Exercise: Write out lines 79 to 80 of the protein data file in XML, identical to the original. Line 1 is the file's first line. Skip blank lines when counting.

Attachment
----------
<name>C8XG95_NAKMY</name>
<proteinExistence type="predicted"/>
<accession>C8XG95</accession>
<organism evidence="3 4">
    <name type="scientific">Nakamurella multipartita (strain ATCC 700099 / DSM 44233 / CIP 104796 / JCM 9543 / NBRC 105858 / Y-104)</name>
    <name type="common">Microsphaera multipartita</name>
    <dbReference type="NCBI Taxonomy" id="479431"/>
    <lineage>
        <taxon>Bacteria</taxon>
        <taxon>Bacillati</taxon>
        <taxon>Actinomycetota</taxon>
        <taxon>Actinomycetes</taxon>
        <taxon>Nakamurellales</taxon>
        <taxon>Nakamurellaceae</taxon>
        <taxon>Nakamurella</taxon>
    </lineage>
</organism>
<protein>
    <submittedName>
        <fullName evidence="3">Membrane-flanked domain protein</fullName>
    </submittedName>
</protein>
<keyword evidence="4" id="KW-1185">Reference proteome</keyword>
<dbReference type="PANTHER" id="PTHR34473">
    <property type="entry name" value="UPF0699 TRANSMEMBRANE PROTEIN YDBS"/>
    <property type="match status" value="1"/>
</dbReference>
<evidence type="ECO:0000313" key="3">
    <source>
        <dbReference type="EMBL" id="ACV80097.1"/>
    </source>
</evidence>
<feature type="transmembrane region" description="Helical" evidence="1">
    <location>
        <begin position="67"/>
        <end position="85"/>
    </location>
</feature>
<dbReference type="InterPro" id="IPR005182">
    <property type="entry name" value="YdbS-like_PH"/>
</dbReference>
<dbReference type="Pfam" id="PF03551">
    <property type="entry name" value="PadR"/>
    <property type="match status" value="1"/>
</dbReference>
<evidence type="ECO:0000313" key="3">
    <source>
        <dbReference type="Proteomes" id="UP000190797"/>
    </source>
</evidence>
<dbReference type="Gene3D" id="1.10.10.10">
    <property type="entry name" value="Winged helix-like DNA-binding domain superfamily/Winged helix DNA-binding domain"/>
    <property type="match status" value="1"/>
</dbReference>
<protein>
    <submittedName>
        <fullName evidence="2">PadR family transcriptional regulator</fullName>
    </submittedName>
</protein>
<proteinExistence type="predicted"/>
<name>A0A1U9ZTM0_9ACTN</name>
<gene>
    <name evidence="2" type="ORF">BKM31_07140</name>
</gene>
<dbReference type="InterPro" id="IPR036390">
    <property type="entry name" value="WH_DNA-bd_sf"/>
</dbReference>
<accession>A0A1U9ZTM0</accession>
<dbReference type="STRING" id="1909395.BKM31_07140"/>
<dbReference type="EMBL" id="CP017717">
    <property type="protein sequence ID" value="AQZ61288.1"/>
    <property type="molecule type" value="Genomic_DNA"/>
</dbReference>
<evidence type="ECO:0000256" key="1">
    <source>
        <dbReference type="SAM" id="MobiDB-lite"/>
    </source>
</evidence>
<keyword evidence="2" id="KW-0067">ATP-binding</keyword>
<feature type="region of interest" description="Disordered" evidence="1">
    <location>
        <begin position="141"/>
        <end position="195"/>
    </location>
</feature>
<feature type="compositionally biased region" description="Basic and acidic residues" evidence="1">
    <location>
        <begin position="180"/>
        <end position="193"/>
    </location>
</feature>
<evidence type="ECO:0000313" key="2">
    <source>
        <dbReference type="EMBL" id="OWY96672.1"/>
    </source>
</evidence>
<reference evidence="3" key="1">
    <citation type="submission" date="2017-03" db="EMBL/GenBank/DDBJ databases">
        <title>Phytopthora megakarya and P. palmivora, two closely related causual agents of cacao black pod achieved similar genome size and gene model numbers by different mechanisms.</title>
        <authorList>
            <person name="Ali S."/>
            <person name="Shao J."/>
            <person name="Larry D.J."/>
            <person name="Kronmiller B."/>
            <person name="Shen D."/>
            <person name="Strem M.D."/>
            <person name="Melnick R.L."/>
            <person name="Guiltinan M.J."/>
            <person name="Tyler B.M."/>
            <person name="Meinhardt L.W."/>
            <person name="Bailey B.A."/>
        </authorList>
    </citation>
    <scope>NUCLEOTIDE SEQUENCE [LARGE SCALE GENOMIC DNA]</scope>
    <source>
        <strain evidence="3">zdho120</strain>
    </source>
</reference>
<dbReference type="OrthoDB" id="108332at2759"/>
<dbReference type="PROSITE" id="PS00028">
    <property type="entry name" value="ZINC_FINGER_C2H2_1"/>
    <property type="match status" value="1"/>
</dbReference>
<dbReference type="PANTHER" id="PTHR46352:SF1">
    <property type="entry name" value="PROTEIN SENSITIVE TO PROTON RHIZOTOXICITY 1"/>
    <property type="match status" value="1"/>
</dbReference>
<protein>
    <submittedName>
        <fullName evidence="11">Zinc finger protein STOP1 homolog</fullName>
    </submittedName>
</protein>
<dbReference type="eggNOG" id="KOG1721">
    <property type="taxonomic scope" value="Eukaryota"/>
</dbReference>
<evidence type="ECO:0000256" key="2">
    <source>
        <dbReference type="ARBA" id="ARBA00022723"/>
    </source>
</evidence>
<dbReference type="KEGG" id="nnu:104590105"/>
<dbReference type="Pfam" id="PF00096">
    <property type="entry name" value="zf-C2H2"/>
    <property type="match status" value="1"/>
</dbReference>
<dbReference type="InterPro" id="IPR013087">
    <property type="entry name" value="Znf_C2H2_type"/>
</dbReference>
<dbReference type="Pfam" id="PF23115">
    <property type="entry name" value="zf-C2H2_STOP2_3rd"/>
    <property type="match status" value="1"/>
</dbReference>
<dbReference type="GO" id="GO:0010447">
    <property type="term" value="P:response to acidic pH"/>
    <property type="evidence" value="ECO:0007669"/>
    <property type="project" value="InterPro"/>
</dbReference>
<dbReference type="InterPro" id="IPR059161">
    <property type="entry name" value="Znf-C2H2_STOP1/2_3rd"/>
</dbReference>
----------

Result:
<keyword evidence="2" id="KW-0067">ATP-binding</keyword>
<feature type="region of interest" description="Disordered" evidence="1">